Restorative justice has been part of Canada’s criminal justice system for over 40 years. Restorative justice is based on an understanding that crime is a violation of people and relationships. The principles of restorative justice are based on respect, compassion and inclusivity. Restorative justice encourages meaningful engagement and accountability and provides an opportunity for healing, reparation and reintegration. Restorative justice processes take various forms and may take place at all stages of the criminal justice system. Department of Justice; Gov’t of Canada
Many professionals and criminal justice representatives are challenged to consider how restorative justice is best applied within their respective discipline while remaining relatable and beneficial to other disciplines / groups. By elevating our understanding beyond the limiting factors of exclusion, control and punishment of a single offender, a successful restorative justice approach is capable of empowering people impacted by an offence while developing community resources to reduce risk and create change. Participants in this presentation will learn how restorative justice can move beyond a philosophy and become actionable.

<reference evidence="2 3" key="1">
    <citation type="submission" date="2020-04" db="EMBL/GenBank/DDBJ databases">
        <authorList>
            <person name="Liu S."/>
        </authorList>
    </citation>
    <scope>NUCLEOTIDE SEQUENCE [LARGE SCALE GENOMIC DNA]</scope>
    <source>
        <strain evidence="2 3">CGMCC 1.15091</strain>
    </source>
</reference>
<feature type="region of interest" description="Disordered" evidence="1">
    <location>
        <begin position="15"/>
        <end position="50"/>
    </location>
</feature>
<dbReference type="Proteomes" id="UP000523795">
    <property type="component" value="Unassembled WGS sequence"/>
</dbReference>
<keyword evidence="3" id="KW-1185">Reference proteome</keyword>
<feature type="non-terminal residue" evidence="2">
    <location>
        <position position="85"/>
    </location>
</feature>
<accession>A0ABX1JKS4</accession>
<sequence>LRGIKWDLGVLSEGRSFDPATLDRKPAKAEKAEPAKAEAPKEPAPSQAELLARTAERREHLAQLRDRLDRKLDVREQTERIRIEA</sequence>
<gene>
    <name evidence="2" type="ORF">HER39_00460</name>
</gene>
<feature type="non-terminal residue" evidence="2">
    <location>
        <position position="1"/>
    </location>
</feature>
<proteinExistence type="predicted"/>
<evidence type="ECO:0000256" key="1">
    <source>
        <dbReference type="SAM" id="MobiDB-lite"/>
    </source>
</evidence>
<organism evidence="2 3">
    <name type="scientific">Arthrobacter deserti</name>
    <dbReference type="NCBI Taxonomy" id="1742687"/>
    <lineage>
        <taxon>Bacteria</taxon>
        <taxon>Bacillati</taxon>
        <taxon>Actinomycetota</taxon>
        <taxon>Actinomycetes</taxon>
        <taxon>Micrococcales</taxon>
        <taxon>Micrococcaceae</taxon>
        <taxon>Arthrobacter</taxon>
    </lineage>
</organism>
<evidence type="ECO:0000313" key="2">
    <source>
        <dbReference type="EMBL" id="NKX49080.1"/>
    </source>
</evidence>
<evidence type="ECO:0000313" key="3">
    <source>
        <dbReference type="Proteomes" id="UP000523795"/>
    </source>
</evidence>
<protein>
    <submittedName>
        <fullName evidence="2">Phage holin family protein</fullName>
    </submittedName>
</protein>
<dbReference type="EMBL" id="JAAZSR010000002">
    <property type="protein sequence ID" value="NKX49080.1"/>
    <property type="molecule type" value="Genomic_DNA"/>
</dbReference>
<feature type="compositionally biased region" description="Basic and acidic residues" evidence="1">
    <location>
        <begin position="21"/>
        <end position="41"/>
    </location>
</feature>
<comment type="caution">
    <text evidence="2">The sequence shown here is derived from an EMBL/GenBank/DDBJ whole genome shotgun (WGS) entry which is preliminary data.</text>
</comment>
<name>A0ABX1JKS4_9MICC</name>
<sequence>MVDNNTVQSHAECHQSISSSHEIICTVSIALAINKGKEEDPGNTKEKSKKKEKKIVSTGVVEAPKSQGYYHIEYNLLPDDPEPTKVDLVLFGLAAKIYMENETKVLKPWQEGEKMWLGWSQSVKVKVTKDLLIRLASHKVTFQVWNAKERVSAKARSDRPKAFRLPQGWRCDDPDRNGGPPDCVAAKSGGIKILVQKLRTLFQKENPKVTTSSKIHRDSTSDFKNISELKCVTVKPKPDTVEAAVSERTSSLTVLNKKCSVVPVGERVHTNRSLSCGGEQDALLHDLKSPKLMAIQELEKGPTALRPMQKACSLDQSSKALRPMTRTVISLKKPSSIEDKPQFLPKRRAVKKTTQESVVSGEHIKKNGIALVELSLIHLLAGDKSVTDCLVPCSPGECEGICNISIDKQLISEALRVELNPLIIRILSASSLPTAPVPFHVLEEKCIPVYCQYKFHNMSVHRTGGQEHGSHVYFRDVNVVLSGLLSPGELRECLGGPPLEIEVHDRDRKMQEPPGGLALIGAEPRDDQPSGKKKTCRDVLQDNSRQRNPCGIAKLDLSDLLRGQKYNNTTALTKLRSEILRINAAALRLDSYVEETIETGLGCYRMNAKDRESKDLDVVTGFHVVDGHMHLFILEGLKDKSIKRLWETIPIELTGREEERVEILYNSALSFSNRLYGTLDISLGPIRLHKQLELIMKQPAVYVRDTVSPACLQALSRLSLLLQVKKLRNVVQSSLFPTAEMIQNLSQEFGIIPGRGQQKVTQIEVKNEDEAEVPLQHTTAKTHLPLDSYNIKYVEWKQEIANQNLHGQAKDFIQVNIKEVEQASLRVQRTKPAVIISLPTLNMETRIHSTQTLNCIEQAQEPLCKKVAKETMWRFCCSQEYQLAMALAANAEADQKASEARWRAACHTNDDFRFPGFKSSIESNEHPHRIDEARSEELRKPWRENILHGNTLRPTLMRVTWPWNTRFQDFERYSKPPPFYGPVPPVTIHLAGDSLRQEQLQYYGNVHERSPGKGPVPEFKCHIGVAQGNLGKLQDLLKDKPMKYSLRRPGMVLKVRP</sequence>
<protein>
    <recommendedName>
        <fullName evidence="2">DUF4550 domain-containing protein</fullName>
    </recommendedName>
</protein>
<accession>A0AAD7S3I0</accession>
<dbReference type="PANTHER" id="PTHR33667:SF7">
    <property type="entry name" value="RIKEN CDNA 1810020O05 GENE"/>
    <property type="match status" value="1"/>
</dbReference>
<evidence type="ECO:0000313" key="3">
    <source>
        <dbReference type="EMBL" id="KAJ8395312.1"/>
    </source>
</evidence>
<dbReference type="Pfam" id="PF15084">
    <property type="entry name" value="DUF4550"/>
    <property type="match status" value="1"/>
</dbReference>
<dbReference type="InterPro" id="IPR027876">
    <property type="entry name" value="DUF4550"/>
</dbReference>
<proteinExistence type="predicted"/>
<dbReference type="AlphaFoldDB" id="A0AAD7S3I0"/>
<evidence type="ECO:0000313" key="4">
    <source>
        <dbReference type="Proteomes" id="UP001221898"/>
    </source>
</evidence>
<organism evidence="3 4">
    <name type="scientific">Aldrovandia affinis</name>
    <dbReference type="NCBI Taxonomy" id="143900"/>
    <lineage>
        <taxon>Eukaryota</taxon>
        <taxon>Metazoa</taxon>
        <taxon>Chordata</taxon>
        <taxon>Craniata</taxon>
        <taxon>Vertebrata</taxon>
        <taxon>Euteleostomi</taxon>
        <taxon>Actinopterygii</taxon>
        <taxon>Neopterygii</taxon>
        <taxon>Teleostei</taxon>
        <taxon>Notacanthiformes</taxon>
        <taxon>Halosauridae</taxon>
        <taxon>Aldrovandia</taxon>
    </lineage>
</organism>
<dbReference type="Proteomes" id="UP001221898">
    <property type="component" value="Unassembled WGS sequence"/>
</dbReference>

- Demonstrate a defensible biopsychosocial-spiritual model for restorative justice.
- Provide exploratory methods to determine capacity, functioning and amenability of people impacted, offenders and resources.
- Increase decision-making and understanding of restorative plans that are relevant and holding of all parties.
- Increase problem-solving skills in contending with individual / group profiles that may work counter to a restorative plan.
- Identify restorative training and development opportunities for families and community resources.